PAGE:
Today more than twenty countries around the world have flat taxes in place, though disproportionaly focused around the Eastern Bloc and concentrated in the former Soviet Union, with Russia leading more than half of the ex-Soviet states in the establishment of flat tax systems. Whether these taxes are responsible for economic growth is a difficult thing - after all, correlation doesn't equal causation, and a lot of the flat tax countries are only twenty years removed from communism. It's too bad there's no real laboratory for economic science.

Flat tax supporters make a lot of noise about how fair it is. But, the more I think about it, the more it becomes obvious that that's not really the case at all.

That tax wasn't flat, but the sign was pretty ragged.

If the concept of a flat tax is simple, let's run with it to the degree that my conception of the concept will allow. Take the example of... Examplevania, a small republic that has thrown out its old financial jargon and instituted a 20% flat tax code. For the purposes of this hypothetical, and to keep things simple - because, you know, simplicity is one of the reasons why everyone is so agog over the flat tax - Examplevania does not have any substantial deductions. Rick Perry's plan, by contrast, allows "$12,500 per person and mortgage interest, charitable donations, state and local taxes for those earning as much as $500,000 a year." Let us also assume, for the purposes of this hypothetical, that Examplevania has no sales taxes; presumably it's sitting on its own tar sands or something. Now let's look at five Examplevanians chosen purely for their annual income, from the high strata of society to the lowest.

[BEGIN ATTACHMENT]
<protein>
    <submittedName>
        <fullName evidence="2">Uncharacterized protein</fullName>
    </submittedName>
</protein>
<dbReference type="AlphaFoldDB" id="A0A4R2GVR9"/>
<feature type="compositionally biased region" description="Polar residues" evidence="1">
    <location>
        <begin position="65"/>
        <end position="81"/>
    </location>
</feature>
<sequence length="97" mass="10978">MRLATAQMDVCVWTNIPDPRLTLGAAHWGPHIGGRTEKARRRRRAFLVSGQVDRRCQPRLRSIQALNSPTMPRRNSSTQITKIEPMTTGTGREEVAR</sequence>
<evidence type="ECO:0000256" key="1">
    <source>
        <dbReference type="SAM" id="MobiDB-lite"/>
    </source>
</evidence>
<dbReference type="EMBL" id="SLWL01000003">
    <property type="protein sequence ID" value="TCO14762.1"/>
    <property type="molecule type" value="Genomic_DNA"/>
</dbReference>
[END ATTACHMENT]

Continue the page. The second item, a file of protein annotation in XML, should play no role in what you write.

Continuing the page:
Examplevanian #1 earns $304,000 per year. Taxes of 20% work out to $60,800.